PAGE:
or on behalf of a victim'' (42 U.S.C. 10603c(a)(3)(C)).

Application Requirements

    Three comments (one from a national victim assistance group, one 
from a federal agency, and the third from a victim) related to 
application procedures. The national organization expressed its support 
for the statutory provision allowing retroactive filing of claims back 
to December 1988, and for the provision allowing for extensions (at the 
discretion of the Director) of the

[[Page 52450]]

three-year deadline for filing applications (see Sec.  94.32).
    The national organization and the victim suggested that it was 
difficult for claimants who may be operating in a state of shock to 
remember to retain original receipts, especially after a substantial 
amount of time has elapsed. Although the regulation requires original 
receipts for the expenses to be reimbursed, Sec.  94.31 takes into 
account situations where original receipts may not be available. In 
such cases (at the discretion of the Director of OVC), the claimant may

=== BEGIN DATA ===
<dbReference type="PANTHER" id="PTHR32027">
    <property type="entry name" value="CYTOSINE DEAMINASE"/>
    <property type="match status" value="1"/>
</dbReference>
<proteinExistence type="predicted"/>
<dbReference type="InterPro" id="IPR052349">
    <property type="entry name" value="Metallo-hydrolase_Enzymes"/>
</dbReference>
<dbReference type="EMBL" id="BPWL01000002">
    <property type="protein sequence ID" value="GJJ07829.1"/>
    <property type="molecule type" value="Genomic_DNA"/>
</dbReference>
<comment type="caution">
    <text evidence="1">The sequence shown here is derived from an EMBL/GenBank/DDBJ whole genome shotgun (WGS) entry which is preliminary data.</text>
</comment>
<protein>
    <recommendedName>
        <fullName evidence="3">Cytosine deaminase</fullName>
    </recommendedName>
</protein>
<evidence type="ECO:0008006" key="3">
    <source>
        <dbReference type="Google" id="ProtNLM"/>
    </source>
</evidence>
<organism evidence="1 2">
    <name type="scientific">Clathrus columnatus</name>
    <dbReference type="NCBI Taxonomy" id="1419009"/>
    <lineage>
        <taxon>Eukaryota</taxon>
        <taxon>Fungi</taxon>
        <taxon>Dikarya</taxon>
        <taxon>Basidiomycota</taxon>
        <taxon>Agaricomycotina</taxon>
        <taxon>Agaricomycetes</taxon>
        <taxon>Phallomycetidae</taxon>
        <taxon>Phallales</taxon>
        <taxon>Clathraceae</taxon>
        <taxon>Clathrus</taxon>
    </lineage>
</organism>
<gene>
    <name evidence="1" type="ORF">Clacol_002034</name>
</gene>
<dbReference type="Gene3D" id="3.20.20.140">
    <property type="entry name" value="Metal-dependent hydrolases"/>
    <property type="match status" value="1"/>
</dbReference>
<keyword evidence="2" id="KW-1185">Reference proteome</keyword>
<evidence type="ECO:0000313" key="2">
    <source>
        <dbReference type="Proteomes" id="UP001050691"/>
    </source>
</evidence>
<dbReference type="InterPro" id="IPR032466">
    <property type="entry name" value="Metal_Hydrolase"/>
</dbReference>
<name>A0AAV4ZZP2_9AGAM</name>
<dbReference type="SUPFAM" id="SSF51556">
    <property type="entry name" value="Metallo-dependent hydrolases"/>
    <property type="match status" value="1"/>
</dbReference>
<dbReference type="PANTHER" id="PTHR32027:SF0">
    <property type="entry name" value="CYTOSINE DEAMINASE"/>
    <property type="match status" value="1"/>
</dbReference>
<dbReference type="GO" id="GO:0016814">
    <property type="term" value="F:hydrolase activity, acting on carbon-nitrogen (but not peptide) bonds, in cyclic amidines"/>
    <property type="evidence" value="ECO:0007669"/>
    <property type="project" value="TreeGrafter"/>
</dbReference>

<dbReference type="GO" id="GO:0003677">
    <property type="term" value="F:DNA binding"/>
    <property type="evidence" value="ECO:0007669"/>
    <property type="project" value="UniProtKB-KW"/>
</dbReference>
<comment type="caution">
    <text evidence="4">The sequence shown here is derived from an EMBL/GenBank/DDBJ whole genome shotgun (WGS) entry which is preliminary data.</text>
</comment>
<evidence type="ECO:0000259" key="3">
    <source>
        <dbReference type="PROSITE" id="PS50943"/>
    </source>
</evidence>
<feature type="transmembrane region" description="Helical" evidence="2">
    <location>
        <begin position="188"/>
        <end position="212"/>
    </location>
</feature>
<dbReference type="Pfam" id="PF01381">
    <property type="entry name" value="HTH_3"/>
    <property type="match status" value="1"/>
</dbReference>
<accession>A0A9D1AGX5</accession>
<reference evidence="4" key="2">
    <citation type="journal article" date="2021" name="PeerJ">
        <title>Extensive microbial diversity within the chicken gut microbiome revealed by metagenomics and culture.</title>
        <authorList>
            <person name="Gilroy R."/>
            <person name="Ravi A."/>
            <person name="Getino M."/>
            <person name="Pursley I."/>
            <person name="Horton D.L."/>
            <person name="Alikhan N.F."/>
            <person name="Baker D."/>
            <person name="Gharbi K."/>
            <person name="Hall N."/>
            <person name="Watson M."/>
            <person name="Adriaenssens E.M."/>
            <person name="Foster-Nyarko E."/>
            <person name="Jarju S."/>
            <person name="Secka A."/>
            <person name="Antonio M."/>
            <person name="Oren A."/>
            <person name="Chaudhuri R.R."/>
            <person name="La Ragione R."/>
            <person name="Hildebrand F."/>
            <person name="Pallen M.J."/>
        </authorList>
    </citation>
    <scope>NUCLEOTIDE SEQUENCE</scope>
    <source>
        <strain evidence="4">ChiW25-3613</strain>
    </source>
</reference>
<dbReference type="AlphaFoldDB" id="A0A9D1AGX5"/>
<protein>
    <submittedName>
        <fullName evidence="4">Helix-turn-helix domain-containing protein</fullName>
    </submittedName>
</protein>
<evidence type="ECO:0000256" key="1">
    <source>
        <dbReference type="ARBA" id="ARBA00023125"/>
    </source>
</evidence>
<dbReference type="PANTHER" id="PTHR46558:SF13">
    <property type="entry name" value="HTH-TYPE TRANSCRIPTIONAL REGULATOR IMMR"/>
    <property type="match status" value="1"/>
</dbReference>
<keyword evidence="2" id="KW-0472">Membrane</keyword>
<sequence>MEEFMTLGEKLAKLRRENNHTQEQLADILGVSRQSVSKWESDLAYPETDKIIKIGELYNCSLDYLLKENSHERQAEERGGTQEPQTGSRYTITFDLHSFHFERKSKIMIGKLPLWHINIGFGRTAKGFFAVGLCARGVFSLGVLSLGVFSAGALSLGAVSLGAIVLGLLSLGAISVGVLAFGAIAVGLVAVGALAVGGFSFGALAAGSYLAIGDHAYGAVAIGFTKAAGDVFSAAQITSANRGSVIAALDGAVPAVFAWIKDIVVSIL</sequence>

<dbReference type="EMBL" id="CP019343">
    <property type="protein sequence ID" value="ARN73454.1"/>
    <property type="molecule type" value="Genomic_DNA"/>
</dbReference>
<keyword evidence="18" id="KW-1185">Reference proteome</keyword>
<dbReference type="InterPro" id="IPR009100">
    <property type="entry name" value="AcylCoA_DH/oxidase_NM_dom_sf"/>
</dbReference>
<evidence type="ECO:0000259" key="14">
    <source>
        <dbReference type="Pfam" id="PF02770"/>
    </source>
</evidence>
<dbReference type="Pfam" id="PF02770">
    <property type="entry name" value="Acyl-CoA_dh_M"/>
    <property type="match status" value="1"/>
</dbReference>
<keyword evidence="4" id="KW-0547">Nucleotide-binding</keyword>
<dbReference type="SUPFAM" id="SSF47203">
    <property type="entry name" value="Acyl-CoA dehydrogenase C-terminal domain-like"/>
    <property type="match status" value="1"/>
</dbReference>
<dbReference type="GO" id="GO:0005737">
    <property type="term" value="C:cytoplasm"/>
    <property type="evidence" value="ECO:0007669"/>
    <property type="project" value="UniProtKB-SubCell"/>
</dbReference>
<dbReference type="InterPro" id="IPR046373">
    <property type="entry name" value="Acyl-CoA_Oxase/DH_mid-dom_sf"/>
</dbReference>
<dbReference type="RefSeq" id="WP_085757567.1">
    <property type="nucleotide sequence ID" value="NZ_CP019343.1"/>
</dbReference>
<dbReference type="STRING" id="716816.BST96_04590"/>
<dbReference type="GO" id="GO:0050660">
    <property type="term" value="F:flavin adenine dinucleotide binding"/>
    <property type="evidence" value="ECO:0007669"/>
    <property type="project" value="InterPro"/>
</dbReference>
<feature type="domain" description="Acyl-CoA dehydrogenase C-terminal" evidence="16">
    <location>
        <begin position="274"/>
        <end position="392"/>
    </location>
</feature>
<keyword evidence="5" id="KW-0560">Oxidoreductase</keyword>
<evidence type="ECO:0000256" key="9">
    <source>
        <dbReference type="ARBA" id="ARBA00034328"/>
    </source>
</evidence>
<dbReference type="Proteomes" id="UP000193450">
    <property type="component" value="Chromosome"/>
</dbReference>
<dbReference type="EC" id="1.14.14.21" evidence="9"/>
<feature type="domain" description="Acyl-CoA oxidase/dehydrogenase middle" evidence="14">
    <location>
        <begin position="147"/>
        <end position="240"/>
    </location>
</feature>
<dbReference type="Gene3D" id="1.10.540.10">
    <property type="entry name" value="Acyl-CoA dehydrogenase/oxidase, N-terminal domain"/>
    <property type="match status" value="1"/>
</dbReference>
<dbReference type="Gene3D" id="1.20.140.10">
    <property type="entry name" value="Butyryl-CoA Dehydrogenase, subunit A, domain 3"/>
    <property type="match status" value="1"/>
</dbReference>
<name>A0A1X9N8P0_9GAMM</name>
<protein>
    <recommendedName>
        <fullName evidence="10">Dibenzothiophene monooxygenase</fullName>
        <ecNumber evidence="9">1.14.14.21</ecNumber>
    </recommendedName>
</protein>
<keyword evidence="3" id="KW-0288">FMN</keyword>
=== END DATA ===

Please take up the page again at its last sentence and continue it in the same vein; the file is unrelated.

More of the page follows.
submit an itemized list of expenses along with a certification that the 
original receipts are unavailable and a statement attesting that the 
items and amounts submitted in the application are true and correct to 
the best of the claimant's knowledge.

Confidentiality

    One of the state victim compensation boards submitted a comment 
expressing concern about the confidentiality of the information 
submitted by the claimants. Specifically, the commenter was concerned 
that the initial ITVERP application, any supporting documents, and the 
appeal material would become a public record. The organization was 
concerned that measures should be taken to safeguard the privacy of the 
victim and the victim's family.
    Application materials and other supporting documents received from 
claimants will be maintained in accordance with the U.S. Department of 
Justice's applicable Privacy Act System of Records notice. The Freedom 
of Information Act contains an exemption that protects the privacy 
rights of individuals by prohibiting the disclosure of information that 
would constitute a clearly unwarranted invasion of privacy. In 
addition, 42 U.S.C. 10604(d) specifically prevents release of such 
information, except pursuant to Federal law.

Emergency Responders

    Two comments (one from a national victim assistance organization 
and one from an interested individual) requested additional 
clarification of the term ``emergency responder.'' Section 94.41(u)(1) 
indicates that ``victim'' has the meaning given in 42 U.S.C. 
10603c(a)(3)(A). Because of the statutory requirement of ``direct 
physical or emotional injury as a result of international terrorism,'' 
the term ``victim'' is understood to include three basic groups of 
individuals (all of whom are required by the Statute to be either